The effective analysis of unstructured data requires specific tool sets and predictive analytics. This process mines complex information from data sets to identify patterns and predict future outcomes, which in turn enables public safety departments to monitor criminal activity and spot emerging trends.
Another solution to information fatigue is utilizing the Artificial Intelligence of Things (AIoT), which combines AI and IoT. The AIoT enables smart devices to communicate with each other, as well as use analytics to learn and even make decisions. With the AIoT, surveillance can become a preventative tool, triggering proactive intervention. AI data analytics could, for example, weed out time-consuming false alarms made by facial recognition software. It could even cross-reference facial recognition systems, security video footage, and criminal databases in order to find and identify high-priority suspects.
Optimizing Data Distribution
In addition to streamlining data collection, it’s essential to provide the right context for information in order to make it actionable. In the simplest terms, data should be easily accessible to everyone who can benefit from it.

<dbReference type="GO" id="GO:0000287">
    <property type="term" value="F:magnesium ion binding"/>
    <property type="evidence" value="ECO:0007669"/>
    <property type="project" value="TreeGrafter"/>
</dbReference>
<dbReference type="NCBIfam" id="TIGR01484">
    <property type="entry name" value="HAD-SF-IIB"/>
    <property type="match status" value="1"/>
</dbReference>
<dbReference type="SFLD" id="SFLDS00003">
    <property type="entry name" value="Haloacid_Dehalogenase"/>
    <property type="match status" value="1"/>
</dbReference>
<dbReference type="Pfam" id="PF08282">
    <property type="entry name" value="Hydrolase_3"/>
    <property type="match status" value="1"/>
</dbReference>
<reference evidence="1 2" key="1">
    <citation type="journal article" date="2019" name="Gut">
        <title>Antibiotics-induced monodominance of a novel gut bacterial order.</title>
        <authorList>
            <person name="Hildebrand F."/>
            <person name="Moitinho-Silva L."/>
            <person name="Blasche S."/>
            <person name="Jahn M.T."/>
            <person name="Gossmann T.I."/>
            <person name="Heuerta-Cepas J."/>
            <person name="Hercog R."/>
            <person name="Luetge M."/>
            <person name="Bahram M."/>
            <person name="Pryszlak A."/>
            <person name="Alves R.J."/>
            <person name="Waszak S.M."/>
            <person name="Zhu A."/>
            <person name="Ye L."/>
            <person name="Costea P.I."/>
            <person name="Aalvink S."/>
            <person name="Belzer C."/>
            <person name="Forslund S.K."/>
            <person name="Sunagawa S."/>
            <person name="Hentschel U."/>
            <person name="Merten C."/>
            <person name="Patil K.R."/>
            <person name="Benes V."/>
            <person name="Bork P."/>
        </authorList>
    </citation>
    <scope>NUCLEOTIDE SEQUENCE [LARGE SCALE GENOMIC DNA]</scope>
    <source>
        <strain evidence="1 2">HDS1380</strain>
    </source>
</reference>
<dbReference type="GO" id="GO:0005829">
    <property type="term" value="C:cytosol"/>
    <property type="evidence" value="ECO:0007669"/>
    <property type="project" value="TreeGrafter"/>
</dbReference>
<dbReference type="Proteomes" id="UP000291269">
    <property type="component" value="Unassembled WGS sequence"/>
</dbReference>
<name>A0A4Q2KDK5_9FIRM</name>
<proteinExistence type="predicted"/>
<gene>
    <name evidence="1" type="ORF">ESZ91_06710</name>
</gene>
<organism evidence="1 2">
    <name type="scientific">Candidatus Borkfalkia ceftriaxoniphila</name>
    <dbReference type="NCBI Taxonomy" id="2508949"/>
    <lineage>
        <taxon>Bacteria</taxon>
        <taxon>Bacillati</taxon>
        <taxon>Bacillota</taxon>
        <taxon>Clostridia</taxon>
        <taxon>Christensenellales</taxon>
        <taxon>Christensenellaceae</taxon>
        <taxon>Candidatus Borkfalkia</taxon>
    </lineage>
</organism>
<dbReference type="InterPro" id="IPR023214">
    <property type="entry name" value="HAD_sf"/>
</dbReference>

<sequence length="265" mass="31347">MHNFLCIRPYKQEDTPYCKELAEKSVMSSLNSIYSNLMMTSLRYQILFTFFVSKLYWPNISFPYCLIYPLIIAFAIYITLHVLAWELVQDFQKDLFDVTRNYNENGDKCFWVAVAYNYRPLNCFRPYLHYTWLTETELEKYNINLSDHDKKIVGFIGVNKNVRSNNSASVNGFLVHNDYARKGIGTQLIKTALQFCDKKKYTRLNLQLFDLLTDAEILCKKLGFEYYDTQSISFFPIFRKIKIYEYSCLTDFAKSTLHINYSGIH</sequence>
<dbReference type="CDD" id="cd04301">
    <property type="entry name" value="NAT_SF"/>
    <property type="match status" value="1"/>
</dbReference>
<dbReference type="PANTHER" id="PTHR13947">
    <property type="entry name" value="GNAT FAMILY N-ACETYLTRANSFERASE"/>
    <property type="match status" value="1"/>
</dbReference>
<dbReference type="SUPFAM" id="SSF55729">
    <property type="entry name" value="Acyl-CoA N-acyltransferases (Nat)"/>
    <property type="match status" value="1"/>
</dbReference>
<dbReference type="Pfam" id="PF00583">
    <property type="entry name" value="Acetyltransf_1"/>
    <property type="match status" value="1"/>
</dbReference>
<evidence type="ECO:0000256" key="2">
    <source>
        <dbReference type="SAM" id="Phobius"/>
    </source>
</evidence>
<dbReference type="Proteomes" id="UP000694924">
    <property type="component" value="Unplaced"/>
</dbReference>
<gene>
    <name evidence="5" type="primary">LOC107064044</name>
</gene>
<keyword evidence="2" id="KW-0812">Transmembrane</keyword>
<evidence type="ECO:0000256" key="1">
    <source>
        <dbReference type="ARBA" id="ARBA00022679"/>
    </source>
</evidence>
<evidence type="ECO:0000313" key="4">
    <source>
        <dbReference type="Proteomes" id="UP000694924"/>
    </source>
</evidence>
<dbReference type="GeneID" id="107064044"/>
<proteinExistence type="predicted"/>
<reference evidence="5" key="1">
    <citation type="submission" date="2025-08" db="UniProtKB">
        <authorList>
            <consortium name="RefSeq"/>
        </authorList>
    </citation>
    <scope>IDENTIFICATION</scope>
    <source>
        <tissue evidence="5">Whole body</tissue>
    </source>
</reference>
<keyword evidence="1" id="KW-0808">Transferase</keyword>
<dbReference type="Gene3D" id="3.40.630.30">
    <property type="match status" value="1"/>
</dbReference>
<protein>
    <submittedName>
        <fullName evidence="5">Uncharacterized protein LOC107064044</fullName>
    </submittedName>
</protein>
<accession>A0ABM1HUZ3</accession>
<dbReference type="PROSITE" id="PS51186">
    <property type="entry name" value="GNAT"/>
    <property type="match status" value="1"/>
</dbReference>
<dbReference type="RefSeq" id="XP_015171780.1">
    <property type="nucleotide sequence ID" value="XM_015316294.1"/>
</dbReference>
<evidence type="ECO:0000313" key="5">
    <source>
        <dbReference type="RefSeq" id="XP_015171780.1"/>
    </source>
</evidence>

Tools like Physical Security Information Management (PSIM) systems have the potential to conveniently correlate feeds and alarms from a variety of sources and display them in a single platform. These interfaces enable security departments to rapidly review relevant information and respond to situations in real-time.
The demand for PSIM products reflects a desire on the part of public safety organizations to integrate disparate data silos into a single collaborative network. PSIM systems and other solutions expressly designed for data integration, situational awareness, and inter-organizational communication can help public safety departments efficiently manage and distill king-sized data streams into actionable intelligence that drives results.
Next-generation surveillance systems harnessing AI and IoT capabilities are revolutionizing the role of data in public safety initiatives. With the vast quantities of data available to public safety leaders, the focus has to be on optimizing how this data is collected, analyzed, and distributed.